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  • Dec 18, 2014
  • Updated: 6:41pm

London Metal Exchange

Set up in 1877 to provide a venue for trade conducted among metal merchants in London, the LME was sold in 2012 to the operator of the Hong Kong stock exchange. In 2013, it was a defendant in lawsuits accusing Goldman Sachs, JP Morgan and Glencore-Xstrata of rigging the aluminium market.

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HKEx-owned London Metal Exchange to launch clearing house

The leading metal exchange, owned by HKEx, may also soon have its first Hong Kong member

PUBLISHED : Wednesday, 18 December, 2013, 6:13am
UPDATED : Wednesday, 18 December, 2013, 6:13am

The London Metal Exchange may have a Hong Kong member soon. It also plans to launch a clearing house and new commodity products in the city next year.

The announcement of the world's largest metal exchange's expansion plans in the city came as Tianjin-based Bohai Commodity Exchange introduced its online trading platform to Hong Kong companies yesterday.

A spokeswoman for Hong Kong Exchanges and Clearing, which owns the LME, said: "HKEx and the LME focus on their priorities in developing the commodities business. It is our general principle not to speculate on business conducted at other exchanges."

HKEx bought the LME a year ago to develop commodities trading and diversify from stock and financial futures trading.

The LME said in a member circular that it was considering a membership application from Hong Kong-listed Lee Kee Group, which could become its first Hong Kong member. Established in Hong Kong in 1947, Lee Kee is an integrated supply-chain company specialising in non-ferrous metals.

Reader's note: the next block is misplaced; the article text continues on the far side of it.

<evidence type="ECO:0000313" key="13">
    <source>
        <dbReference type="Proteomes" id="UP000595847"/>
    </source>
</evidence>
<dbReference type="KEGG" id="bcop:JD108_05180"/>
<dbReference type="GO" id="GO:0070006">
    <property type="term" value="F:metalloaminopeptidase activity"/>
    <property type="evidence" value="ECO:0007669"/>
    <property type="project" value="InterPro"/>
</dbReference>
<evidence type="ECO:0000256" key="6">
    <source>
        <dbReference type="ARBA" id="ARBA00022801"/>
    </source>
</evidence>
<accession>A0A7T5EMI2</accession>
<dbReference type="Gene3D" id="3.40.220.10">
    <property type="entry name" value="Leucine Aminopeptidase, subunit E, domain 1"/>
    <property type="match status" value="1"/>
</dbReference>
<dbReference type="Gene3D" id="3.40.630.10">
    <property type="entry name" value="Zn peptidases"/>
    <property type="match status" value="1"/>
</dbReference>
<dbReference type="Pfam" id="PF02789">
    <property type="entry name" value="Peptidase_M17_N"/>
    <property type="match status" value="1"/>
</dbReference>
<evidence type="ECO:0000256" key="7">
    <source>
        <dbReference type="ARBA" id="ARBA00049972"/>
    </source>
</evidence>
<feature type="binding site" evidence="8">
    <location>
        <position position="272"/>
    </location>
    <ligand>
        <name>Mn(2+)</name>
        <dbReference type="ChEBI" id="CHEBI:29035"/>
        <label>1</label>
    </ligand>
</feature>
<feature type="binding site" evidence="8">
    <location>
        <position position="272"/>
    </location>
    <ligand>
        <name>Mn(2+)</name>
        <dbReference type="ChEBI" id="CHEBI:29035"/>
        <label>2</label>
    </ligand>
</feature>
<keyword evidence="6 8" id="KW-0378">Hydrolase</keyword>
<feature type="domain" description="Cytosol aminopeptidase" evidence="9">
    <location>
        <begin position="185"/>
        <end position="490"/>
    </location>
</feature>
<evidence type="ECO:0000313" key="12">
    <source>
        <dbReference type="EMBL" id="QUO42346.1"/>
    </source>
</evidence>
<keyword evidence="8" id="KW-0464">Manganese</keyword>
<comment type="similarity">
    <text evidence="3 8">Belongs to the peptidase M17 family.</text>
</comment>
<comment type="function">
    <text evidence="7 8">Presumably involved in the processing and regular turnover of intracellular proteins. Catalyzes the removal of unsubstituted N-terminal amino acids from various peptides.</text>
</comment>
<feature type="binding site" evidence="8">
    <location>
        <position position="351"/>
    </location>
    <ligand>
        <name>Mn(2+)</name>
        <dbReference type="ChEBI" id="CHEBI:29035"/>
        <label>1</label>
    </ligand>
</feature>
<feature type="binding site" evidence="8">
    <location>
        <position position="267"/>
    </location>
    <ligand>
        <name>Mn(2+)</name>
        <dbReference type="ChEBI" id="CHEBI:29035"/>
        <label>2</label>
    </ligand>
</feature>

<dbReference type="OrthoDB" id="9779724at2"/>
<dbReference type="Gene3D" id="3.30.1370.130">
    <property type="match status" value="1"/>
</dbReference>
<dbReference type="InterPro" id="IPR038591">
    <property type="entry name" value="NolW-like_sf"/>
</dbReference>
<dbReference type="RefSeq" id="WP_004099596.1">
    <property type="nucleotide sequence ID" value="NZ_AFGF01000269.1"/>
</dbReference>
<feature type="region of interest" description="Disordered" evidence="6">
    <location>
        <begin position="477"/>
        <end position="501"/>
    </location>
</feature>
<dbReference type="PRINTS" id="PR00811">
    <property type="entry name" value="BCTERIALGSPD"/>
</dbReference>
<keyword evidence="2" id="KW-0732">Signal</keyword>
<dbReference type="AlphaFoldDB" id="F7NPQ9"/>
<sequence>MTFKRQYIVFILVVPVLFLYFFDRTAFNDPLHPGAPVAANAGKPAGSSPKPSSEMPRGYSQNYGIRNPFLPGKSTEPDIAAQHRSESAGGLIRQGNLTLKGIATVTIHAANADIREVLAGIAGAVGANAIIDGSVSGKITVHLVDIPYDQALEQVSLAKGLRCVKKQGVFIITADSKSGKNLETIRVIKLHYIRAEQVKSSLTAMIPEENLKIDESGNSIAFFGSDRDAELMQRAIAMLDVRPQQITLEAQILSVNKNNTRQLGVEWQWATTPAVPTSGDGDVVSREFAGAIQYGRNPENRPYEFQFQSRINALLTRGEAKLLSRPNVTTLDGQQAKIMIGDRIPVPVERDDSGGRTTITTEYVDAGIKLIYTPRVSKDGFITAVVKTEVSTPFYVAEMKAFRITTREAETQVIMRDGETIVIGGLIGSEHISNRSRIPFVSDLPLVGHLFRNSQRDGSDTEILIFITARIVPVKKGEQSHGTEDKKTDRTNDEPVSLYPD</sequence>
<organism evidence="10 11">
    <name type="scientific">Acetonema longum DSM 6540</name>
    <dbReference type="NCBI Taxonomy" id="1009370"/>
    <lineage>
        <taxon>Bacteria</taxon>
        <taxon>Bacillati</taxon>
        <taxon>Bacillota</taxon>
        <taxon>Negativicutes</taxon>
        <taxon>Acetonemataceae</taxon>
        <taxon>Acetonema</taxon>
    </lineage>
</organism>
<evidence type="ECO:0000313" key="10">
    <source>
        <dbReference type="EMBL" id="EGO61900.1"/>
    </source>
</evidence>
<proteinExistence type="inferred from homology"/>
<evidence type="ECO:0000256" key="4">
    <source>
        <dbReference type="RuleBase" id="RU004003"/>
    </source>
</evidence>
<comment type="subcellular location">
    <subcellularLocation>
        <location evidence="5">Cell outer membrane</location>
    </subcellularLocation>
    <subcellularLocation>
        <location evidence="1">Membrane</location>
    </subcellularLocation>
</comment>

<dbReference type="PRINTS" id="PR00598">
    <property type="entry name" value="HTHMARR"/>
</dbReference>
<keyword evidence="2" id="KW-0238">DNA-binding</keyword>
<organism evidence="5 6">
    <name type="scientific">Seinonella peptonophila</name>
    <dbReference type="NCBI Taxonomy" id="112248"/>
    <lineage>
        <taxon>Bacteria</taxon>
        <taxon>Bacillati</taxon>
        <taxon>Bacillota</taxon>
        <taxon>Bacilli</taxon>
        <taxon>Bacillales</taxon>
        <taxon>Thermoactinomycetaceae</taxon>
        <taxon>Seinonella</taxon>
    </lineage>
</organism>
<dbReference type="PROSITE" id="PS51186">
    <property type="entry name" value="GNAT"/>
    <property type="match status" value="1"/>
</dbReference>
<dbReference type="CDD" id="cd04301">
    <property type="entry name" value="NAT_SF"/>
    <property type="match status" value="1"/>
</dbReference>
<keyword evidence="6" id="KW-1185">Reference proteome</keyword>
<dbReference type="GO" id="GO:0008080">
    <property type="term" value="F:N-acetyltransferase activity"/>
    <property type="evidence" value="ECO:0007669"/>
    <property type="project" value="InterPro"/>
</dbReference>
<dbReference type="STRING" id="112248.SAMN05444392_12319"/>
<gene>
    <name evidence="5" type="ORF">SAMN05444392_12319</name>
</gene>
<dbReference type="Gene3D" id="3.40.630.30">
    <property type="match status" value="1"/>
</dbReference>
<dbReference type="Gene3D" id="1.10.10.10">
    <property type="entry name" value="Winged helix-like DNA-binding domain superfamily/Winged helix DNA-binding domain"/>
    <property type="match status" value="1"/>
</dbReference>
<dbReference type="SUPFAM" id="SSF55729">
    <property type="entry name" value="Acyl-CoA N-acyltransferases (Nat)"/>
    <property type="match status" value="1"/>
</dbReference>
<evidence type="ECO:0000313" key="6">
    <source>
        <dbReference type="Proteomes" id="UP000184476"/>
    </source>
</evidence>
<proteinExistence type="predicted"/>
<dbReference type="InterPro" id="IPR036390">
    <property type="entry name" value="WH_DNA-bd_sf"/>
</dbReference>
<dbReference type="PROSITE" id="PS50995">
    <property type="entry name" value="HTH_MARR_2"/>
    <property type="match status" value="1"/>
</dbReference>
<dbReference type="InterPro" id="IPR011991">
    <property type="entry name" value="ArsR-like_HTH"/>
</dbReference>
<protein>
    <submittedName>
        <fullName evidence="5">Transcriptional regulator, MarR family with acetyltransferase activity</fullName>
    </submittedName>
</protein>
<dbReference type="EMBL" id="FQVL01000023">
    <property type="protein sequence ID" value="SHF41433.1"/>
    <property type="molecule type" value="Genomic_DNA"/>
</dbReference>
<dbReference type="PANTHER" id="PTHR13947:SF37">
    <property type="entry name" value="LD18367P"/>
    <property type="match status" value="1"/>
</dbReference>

The LME and HKEx yesterday also announced the appointment of a nine-member board for LME Clear, to be launched in September. The LME now has a third party to clear its contracts and the new clearing house would allow it to offer more new products and services next year. New futures would include iron ore and coal in the second half of next year, Romnesh Lamba, a co-head of HKEx's global markets division, said last month.

Lamba is one of four executive directors appointed to LME Clear. The others are LME Clear chief executive Trevor Spanner, HKEx head of global clearing Gerald Greiner and LME chief executive Garry Jones.

The five independent non-executive directors are lawyer Richard Thornhill, accountant John Harrison, investment banker Marye Humphery, academic Nat le Roux and banker Marco Strimer.

HKEx also announced a senior executive awards scheme yesterday that will see chief executive Charles Li Xiaojia offered HKEx shares valued at HK$4.33 million for the three years to 2015 and HK$8.65 million for the three years to 2016.

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